Saturday, July 18th, 2009
“Sweet Lou – Lou Piniella: A Life in Baseball”, by Melissa Isaacson is a new book, published in 2009. It contains a lot of valuable insight about the current manager of the Chicago Cubs, much of which I did not know. Here are some pearls:
One phrase which comes up over and over to describe Lou’s personality, is: “Lou’s Lou”. I guess this phrase is similar in some ways to “Manny being Manny”, and it is used by Mr. Piniella’s long time buddies to describe their friend. “Lou’s Lou”. What more can I say?
Lou was once told, “I never realized how intelligent you are because you hide it so well with your temper.”
I learned, from this book, that Lou’s grandparents emigrated to Florida from Spain. My dad had been telling me that “Piniella” is an Italian name. When I informed my dad that the name was, in fact, Spanish, he thought for a second, then smiled and said: “Hey, like my grandmother, she was from Spain, too.” Then The World’s Greatest Living Cubs Fan smiled and smiled. And it’s true. My great grandmother was Spanish, from Spain.
The book talks about Lou growing up in West Tampa and Ybor City. I’ve been to Ybor City and I liked it. Saw the old cigar factories and visited an active brewery. Check it out.
Johnny Bench is quoted: “When you’ve won as much as we have, I guess it’s like sex. It’s great every time, but you don’t have all those weird reactions like you did the first time.”
Lou learned a valuable lesson about managing while with the Yankees: “You can’t manage scared. Sooner or later, you’ll be fired – every manager knows that – but while you have the job, you must do it your own way.”
Lou credits Yogi Berra with showing him that: “Patience is an art. Just because you have a certain position of responsibility, it doesn’t mean you have to be uncivil.”
In describing his famous temper, Lou says: “I’ve got that Spanish temperament, that blood, whatever it is, and I get a little excited. There’s nothing wrong with that.”
George Steinbrenner once told Lou: “You’re the manager. You do the managing. I’m the owner. I’ll do the second-guessing. That’s the way it’s supposed to be.”
**I have to say that George Steinbrenner comes off in this book as being maybe just a little bit unbalanced.**
When Lou was working as the color analyst for the Yankees he enjoyed “the free time it afforded him for his family, golf, the track, and other business involvements. Most of all, he appreciated the noticeable absence of stress.”
When Lou was interviewing with Marge Schott for the job of managing the Cincinnati Reds, she wasn’t very familiar with him. “Marge Schott thought Piniella was a rum-punch drink you picked up in Puerto Rico. She didn’t know Piniella from a bale of hay.”
And Lou is credited with telling his players in Cincinnati: “We have 162 games – we’re going to win 50 for sure. We’re going to lose 50 for sure. I want you guys ready for the other 62. When they’re going to be, I don’t know, but that’s what I want you ready for, to bust our behinds for those other 62.”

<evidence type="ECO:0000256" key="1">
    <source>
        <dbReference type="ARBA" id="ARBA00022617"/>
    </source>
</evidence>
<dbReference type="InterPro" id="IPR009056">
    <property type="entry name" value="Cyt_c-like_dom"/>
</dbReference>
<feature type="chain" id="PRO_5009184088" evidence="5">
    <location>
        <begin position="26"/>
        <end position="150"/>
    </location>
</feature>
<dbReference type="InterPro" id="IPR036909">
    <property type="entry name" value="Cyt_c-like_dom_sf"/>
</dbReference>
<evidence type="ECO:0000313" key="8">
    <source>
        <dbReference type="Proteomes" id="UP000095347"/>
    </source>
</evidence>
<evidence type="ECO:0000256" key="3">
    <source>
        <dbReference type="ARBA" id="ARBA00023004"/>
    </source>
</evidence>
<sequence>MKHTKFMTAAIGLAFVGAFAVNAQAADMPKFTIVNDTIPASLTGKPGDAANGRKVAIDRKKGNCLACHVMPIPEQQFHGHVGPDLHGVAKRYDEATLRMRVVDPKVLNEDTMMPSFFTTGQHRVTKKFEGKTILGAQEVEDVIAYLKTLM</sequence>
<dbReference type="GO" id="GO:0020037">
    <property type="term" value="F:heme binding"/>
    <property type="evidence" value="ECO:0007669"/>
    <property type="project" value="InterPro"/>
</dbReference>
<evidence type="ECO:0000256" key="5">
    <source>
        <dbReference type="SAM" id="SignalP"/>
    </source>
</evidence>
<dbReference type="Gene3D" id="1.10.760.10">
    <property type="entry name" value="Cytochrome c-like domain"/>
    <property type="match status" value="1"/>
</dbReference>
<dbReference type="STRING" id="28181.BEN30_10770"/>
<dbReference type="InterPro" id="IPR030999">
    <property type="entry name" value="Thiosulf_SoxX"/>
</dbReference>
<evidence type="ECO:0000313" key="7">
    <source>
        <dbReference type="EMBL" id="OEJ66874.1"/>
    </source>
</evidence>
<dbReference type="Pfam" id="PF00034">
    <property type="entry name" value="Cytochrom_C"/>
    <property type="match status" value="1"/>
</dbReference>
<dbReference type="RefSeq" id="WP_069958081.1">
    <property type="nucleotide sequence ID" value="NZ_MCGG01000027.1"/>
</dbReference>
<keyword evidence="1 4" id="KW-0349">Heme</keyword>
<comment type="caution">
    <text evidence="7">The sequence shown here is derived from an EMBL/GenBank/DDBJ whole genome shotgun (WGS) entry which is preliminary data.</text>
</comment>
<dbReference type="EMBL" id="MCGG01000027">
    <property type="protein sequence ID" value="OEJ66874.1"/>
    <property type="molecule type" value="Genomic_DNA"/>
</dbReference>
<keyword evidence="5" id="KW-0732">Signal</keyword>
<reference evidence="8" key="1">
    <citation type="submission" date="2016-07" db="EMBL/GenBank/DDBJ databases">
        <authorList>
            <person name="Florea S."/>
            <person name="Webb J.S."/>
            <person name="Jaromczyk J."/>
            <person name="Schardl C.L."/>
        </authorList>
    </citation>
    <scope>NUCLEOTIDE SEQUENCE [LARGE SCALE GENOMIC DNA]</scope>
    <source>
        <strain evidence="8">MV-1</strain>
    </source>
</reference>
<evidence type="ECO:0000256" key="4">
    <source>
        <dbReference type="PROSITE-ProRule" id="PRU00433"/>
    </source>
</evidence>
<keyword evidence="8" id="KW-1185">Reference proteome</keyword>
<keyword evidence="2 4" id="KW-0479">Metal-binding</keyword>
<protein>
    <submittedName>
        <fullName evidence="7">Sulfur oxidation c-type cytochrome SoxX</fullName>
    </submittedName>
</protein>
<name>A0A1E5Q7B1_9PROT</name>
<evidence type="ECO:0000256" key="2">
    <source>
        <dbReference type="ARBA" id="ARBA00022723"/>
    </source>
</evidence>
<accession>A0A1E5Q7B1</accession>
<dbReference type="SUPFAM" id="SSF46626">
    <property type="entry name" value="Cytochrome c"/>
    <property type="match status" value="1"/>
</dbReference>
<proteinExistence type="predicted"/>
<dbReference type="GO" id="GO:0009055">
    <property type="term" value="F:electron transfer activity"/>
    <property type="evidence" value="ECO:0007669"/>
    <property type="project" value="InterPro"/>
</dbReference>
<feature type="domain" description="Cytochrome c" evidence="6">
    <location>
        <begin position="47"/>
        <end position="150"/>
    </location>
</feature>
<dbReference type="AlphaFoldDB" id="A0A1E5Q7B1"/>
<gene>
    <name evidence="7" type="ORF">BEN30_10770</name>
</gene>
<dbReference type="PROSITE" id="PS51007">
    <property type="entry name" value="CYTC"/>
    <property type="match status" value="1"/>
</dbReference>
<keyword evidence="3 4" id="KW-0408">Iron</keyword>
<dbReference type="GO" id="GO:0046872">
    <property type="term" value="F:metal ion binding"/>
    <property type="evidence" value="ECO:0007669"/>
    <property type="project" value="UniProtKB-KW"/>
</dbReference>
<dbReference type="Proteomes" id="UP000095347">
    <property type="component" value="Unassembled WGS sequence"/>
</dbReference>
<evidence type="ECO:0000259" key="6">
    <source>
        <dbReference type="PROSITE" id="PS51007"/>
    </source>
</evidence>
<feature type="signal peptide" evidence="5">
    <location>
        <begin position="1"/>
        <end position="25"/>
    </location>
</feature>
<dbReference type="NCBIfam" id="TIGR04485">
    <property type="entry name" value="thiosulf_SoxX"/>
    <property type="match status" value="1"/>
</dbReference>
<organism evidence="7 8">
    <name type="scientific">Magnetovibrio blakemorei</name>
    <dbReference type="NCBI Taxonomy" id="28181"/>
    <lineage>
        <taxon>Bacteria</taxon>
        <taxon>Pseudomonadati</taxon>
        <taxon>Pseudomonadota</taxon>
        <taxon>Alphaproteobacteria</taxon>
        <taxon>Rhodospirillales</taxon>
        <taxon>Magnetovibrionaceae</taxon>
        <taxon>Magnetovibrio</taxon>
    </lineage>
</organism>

We are reminded of “Chicago Tribune columnist Mike Royko’s Ex-Cubs Factor, Royko’s theory that the A’s had no chance because they had more ex-Cubs than the Reds.”
Bret Boone of the Seattle Mariners says Lou: “ended up being my all-time favorite manager that I ever played for”. Bret further describes Lou as: “a teddy bear who really, truly loves his players.” By the way, the Mariner’s slogan that year was “Refuse to Lose.”
Gary Shelton described Lou managing the Tampa Bay Devil Rays as being “like Butch Cassidy leading the Teletubbies.” “In the end, as Shelton said, some managers plant and some harvest, and Piniella was ‘an autumn kind of guy on a spring sort of franchise’.” Lou eventually told the Tampa Bay ownership: “You can’t pay me enough money to lose.”
The final chapter of the book, titled “Curses”, is about Lou Piniella managing the Chicago Cubs. Of course, this was my favorite chapter in the book. And Lou is quoted as telling reporters: “Curses are for people without self-confidence.”
After being in Chicago a few months Lou declared: “Now I know why you guys haven’t won. It’s just everything here. Guys don’t take pitches; they don’t learn how to slide step in the minors. It’s crazy, I’m reteaching things guys should know. I’ve had to completely change the mentality. Any time something goes wrong, it’s ‘Oh well, it’s just the Cubs.’ That shit has to stop.”
Another reaction Lou had to Chicago: “What is it with the media in this town? I don’t shave and it’s a f***ing news story.”
Lou’s old friend Lee Elia once said about Cubs fans in Wrigley Field: “Eight-five percent of the f***in’ world is working. The other fifteen come out here.”
In as extremely prescient 2007 quote, Lou said: “You don’t take superstars out of the lineup.”
I enjoyed reading “Sweet Lou – Lou Piniella: A Life in Baseball”. I came away with a much deeper appreciation for Lou’s experience and track record as a manager. And with that in mind, I wish Lou and the Cubs and all Cubs fans the very best for the second half of the 2009 season.
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